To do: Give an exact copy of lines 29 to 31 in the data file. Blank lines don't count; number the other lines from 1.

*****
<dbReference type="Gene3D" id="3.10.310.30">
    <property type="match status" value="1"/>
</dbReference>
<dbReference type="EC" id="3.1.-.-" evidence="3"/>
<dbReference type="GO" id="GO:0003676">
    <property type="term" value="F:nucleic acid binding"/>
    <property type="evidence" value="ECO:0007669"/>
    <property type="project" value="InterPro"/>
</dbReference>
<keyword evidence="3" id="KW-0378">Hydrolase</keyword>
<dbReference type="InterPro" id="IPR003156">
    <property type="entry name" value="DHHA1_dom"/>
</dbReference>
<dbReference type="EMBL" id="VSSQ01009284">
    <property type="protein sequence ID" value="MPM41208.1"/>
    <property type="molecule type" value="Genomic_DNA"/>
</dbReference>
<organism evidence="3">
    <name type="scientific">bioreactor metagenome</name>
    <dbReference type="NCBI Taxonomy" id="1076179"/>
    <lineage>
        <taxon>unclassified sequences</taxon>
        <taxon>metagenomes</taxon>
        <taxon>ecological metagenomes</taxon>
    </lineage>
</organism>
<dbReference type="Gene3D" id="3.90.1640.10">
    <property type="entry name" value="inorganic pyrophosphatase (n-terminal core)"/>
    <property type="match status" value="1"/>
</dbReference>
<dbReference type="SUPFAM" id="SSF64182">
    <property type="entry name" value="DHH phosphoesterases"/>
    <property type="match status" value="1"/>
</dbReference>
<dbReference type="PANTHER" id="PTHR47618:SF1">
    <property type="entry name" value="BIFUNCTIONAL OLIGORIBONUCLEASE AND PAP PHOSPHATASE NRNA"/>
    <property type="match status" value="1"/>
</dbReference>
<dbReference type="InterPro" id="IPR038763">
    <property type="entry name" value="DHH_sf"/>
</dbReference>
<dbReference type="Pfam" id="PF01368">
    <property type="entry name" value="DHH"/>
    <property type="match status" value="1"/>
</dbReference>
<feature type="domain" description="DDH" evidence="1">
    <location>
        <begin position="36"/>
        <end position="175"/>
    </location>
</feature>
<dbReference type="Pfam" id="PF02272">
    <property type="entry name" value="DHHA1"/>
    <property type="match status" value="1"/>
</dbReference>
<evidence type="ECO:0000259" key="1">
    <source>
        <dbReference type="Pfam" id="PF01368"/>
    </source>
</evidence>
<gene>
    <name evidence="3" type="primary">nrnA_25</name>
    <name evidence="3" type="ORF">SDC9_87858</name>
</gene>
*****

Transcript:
    <property type="match status" value="1"/>
</dbReference>
<dbReference type="SUPFAM" id="SSF64182">